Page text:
Animal Planet’s new stars

With her foxy face and big curling tail, Baya the Norwegian Buhund cuts a striking little figure. Although her Spitz-type body does look familiar, she’s not quite like any dog most people have ever seen before.

OSU assistant professor of sociology Roger Hammer and his Norwegian Buhund Baya.

OSU assistant professor of sociology Roger Hammer and his Norwegian Buhund Baya.

That’s because her breed is so rare in the United States that she’s one of only around 500 Buhunds in the country.

The breed name means “farm dog” and Baya, like her ancestors, has sharp herding instincts and a working dog personality. Unlike her intense and hyper counterparts in the herding dog world, Baya is broadly affectionate, a real people pleaser, and just a little bit wiggly. But at age 1, she has plenty of time to mellow.

For OSU assistant professor of sociology Roger Hammer, Baya is a way to connect with his Norwegian ancestry. One of his farming cousins in Norway used to share stories of the amazing skills of his own Buhund.

“He said a good Buhund would hear the hum of the milking machine turning on and would go get the cows and line them up by the barn,” Hammer said.

So when Hammer decided to fulfill a promise to his young daughter Rowan and pick out the family’s first dog, he decided a Buhund would be the way to go.

At first, he figured he’d acquire a dog from Norway, but that turned out to be harder than he expected, as the breed is not nearly as popular as it used to be. Eventually, he discovered there was a breeder in southern Oregon, and Baya was welcomed into the family.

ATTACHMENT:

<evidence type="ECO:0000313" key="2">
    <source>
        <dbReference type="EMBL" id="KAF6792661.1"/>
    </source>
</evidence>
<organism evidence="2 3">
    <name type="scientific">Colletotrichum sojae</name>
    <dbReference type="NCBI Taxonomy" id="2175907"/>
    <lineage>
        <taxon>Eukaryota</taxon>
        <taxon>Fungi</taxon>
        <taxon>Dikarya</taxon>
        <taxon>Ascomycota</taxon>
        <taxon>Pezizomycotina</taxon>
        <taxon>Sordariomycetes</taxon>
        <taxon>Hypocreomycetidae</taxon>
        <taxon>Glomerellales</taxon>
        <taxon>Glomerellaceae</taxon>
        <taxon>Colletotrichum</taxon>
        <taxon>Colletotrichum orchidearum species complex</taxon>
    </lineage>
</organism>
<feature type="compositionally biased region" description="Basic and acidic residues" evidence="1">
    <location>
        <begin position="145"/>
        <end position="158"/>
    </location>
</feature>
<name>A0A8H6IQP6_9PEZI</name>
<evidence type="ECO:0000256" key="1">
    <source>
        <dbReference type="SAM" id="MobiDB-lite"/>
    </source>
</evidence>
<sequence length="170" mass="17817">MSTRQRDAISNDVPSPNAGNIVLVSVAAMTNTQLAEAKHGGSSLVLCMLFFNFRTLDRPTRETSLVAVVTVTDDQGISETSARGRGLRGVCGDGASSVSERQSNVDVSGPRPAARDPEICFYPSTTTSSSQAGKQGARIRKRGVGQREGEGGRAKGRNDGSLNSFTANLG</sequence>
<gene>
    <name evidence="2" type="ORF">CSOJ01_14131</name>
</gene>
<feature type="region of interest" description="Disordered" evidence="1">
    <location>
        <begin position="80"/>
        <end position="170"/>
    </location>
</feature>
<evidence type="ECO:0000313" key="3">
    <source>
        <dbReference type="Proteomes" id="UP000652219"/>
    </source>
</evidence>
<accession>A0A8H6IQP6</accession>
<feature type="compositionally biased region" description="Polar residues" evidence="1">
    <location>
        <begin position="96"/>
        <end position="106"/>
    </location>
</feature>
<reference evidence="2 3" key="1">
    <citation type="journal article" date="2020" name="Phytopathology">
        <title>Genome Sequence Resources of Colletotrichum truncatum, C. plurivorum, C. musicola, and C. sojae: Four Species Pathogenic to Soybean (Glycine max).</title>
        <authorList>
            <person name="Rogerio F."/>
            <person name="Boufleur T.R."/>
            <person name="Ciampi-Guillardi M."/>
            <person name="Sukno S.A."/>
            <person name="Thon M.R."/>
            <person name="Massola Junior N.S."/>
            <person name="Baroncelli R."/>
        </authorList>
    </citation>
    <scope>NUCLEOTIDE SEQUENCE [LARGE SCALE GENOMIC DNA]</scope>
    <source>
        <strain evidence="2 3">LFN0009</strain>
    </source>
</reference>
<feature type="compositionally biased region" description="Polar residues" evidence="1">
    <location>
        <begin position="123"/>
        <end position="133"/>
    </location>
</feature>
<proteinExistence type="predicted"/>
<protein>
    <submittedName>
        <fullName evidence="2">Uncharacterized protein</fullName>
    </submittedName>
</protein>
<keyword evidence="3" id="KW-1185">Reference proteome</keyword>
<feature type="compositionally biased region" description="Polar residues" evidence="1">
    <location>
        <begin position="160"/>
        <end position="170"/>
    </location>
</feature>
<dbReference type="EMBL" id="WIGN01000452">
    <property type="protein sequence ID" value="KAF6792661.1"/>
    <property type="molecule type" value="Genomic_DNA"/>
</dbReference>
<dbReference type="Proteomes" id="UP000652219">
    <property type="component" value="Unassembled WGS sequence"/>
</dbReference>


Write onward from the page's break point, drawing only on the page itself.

In January, the AKC accepted the Norwegian Buhund into the herding group. On Jan. 17, Baya became one of the first Buhunds to compete in the class as she and Hammer participated in the Rose City Classic AKC competition in Portland.

Hammer’s 9-year-old daughter is a member of the local 4-Paws 4-H group, and has been learning dog showmanship with Baya. Hammer has been learning along with her, and the Rose City Classic was an opportunity for he and Baya to flex their new skills. However, an unexpected bit of celebrity added to the pressure of competition.

It turns out, an Animal Planet film crew was looking to highlight the Buhund’s inclusion into the herding group, and wanted a young dog, and a relatively new dog handler, to feature on the program. Hammer ended up being the perfect match, and he gave the crew permission to film as he showed Baya.

“I thought, ‘This will be interesting,’” he said. They even brought a top handler to give Hammer some pointers before he and Baya competed.

“I went into the ring and did the exact opposite,” he said with a laugh. It wasn’t that he meant to be contrary, but Baya simply wouldn’t do what he wanted her to.

“It made me much more nervous,” to compete while being filmed, he said. “You’re out in the ring with cameras on you.”

Baya wasn’t nervous, but she wasn’t calm either. Instead of staying still when the judges came to inspect her, she became a wiggling puppy, excited at the attention. And during the walk around the ring, she would start to lope instead of walk at a brisk pace.

As a result, Baya didn’t come out on top. But considering the only other Buhunds competing in Portland were her brother and parents, the wins stayed in the family.

While she’s young, Hammer said he won’t be showing Baya much, but as she matures, he hopes they’ll both improve their skills in the ring. And watching himself on Animal Planet might prove embarrassing, but it will be a great way to learn.

(The Animal Planet Dog Championships Portland show repeats this month).

~ Theresa Hogue

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